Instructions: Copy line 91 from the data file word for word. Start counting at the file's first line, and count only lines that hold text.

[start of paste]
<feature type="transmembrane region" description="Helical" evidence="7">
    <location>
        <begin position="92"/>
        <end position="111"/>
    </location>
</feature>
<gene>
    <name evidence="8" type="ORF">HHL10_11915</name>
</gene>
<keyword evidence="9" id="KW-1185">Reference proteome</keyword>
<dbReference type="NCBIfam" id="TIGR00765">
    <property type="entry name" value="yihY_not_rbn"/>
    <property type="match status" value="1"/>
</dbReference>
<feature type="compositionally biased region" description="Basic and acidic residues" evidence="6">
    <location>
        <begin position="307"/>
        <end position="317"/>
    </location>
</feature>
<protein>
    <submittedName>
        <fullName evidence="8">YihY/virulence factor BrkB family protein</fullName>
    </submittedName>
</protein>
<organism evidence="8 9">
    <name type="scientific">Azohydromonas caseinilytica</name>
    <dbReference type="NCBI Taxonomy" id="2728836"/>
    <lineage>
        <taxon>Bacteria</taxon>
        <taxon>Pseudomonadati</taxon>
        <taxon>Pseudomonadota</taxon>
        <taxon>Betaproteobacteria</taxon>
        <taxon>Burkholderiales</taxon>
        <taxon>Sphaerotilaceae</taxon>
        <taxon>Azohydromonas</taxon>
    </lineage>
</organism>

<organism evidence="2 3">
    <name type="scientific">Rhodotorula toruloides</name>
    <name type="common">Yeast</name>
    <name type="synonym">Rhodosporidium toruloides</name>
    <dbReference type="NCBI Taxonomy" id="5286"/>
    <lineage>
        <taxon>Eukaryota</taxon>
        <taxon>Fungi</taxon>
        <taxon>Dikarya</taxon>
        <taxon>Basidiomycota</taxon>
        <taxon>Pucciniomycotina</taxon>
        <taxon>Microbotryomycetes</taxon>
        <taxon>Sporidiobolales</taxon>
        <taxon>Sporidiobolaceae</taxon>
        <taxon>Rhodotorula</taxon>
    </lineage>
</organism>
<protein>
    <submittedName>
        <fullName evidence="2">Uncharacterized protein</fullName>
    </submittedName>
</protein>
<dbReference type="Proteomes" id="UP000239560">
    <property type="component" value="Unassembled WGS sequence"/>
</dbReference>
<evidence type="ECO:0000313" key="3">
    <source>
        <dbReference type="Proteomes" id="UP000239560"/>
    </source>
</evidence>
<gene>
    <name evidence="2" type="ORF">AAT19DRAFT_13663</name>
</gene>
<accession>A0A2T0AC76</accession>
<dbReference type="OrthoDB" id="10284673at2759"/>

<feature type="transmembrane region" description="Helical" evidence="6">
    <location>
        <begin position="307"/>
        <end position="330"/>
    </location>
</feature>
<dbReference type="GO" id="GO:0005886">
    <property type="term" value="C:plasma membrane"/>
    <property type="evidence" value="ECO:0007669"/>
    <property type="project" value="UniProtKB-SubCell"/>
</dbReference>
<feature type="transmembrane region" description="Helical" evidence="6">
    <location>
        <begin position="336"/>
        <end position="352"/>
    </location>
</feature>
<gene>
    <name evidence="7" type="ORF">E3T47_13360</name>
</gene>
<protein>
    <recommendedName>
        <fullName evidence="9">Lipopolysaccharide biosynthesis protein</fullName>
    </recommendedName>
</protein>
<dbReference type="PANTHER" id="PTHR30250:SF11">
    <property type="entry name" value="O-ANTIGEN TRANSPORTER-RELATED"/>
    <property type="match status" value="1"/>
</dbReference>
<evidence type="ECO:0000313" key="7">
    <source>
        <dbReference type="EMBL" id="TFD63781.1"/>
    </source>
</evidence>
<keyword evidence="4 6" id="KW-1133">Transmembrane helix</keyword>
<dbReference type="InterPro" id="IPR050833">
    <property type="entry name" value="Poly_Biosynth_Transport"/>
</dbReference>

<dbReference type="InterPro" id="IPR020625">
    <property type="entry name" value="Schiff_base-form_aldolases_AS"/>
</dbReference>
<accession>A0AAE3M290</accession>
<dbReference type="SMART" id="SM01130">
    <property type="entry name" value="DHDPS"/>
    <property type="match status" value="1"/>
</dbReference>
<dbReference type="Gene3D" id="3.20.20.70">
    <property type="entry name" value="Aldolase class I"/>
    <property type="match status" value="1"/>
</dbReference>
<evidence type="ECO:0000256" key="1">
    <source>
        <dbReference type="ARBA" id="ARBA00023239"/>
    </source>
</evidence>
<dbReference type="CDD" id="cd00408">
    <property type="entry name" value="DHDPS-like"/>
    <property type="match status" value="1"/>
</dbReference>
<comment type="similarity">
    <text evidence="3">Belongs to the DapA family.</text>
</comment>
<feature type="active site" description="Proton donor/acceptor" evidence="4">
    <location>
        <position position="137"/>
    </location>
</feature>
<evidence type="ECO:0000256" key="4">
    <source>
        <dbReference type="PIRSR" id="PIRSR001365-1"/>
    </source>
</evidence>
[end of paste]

<gene>